Originally posted by EvilAxis
I appreciate the distinction you're making. I'm not from the U.S., and can't judge how centralized your government is.
It occurs to me that if you are not from the US, one factor you may not be aware of is that there is tremendous political resistance here to the US
*federal* government taking ownership of large businesses.
Even our national banking system is privately owned. The feds have delegated their soveirgn authority to coin money to a private institution. The
telecommunication system is all private; the postal system is semi-autonomous and run as a business.
The current administration is facing a quandry for that very reason in regard to large banks. They believe that letting the large banks fail will
have a devastating effect on the economy (as many other countries believe as well). It's hard to politically justify just giving the banks [ie: the
bank's stockholders] as much money as they really need to restore their depleted reserves [they've already given billions and it wasn't enough].
So the leading compromise it to follow Sweden's example and invest in the banks, taking an equity position temporarily, with the idea of selling
their shares when the economy improves and thus repaying the taxpayers. The feds might just buy $200B of bank stock...
But the two largest banks today have a market value of only $30 billion, and they need much more than that. The feds can't use the market to help,
without owning 100% of the bank. Some economists say this is the logical thing do to - temporarily buy the banks outstanding shares on the stock
market, bring them back to health, and sell them again.
But owning 100% is considered "nationalizing", which is a dirty word. The Obama administration is struggling for a way to keep the big banks from
failing, without giving away too much money, nor taking ownership of too much of the banks.
That is: our *Federal* government is actually very wary of owning corporations per se. Even the Obama administration, tho that might change if the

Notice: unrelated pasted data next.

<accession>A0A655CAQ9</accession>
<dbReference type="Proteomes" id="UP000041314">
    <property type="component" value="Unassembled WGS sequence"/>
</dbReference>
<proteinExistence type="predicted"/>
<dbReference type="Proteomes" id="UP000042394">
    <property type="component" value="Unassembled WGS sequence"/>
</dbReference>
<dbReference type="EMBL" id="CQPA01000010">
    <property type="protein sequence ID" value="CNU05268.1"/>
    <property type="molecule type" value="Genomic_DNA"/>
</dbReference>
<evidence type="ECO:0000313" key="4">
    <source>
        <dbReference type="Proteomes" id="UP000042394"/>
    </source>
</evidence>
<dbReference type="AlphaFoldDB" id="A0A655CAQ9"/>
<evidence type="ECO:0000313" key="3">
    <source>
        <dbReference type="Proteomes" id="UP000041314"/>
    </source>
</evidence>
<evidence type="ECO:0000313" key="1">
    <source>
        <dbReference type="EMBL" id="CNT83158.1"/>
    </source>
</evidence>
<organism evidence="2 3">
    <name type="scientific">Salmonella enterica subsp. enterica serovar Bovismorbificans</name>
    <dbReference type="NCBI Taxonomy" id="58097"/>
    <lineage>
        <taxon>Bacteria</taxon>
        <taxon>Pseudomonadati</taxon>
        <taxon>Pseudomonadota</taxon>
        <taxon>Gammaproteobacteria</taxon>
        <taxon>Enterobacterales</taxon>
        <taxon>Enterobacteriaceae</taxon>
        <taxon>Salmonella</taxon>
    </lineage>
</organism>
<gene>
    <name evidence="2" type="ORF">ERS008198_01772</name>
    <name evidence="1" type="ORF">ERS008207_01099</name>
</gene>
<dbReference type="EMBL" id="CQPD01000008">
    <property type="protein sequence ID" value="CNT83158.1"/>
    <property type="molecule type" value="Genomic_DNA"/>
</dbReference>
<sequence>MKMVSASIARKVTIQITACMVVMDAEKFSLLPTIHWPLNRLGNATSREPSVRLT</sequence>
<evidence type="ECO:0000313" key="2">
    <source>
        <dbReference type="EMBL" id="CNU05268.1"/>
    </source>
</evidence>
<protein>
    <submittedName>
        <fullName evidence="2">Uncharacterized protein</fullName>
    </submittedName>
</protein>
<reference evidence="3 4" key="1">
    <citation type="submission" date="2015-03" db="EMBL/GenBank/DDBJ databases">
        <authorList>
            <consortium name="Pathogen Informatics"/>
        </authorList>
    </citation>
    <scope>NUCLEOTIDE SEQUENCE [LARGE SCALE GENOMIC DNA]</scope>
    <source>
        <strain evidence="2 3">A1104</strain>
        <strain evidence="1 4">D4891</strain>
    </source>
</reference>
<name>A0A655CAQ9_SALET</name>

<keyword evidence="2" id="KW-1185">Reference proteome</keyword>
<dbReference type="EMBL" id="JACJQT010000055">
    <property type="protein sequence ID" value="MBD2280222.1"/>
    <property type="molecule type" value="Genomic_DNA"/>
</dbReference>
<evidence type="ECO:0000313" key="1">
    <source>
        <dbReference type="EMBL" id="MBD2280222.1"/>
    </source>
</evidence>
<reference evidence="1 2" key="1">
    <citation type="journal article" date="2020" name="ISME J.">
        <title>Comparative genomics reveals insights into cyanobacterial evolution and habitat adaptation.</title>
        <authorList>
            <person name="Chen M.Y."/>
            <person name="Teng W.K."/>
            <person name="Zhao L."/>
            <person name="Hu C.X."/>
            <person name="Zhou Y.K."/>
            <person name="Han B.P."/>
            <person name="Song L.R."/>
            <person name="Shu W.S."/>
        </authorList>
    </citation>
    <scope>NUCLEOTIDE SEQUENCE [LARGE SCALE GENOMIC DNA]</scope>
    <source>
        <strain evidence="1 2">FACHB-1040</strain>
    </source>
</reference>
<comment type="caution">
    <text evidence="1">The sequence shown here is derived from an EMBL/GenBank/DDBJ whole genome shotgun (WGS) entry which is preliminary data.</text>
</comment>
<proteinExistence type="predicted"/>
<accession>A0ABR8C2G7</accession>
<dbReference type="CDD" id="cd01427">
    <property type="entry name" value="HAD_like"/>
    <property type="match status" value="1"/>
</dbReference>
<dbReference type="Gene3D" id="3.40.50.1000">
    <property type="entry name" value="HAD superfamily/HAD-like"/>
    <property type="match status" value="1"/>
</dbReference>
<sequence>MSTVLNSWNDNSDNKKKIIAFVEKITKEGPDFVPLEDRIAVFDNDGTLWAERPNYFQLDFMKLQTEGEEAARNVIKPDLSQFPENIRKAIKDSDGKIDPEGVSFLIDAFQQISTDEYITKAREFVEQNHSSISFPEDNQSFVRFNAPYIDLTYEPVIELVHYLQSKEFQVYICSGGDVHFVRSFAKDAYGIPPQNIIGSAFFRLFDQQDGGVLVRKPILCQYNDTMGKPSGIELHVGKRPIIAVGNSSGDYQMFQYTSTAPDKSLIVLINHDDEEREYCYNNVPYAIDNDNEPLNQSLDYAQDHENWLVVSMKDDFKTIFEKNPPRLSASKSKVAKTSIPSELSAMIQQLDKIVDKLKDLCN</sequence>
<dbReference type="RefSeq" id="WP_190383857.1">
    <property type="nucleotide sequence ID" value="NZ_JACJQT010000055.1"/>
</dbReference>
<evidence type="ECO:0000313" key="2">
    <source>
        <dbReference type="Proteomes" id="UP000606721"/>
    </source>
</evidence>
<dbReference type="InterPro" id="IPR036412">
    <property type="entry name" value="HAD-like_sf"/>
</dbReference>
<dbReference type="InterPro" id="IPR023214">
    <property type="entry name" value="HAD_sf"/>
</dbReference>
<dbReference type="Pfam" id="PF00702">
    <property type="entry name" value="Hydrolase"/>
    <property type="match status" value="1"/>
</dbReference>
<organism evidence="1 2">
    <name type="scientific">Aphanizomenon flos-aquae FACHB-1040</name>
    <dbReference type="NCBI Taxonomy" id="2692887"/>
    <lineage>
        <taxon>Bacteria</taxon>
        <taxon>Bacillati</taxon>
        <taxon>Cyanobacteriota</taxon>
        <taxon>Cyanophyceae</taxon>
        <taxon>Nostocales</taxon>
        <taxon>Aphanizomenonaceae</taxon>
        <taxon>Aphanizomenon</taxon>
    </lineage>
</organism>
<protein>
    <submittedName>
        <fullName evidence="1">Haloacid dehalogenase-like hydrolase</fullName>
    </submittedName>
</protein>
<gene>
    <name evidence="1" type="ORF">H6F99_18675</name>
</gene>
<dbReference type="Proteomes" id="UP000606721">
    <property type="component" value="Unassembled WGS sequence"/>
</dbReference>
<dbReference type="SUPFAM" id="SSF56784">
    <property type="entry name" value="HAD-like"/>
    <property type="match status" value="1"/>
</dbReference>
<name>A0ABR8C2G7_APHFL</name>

financial crisis deepens.
That's different than thousands of state and local governments purchasing stocks on the open market for their retirement funds; they don't regulate
the stock market so there is not much conflict of interest.
Mainly tho - state and local governments desparately need to save trillions of dollars for retirement which will come due in coming decades (just as
private retirement funds do); and they need that money to grow. If you were a city with $30 million in funds that need to be saved to pay future
retirements, where would you put them meanwhile? Probably in a bank, in bonds, in stocks, in mutual finds, in some combination that seems to pay the
highest returns on investment for the acceptable risk level. EXACTLY like a private pension fund, or a corporation with lots of profits or initial
stock offering money, or private investors. Acting in this role, a state or local government's effect on the stock market is pretty much like that
of any other investor - they will pressure management to maximize return on investment, but they don't have much legal control over the company (as
the feds do), nor much financial control as only one of many investors.
That is, the many state and local governments invest in any and all stocks for the same reasons as any investor; the Federal government reluctantly is
currently considering more (temporary) ownership of specific companies for purposes of keeping the economy alive.
I suspect many outside the country (and some inside) are not aware of that major distinction. Just talking about "the" government's ownership
smushes together some radically different dynamics that need to be understood separately.
Search for Paul Krugman's columns for more background; he's an economist who recently won the Nobel Prize (solo!) yet who puts a lot of effort into
communicating in language that non-economists can understand.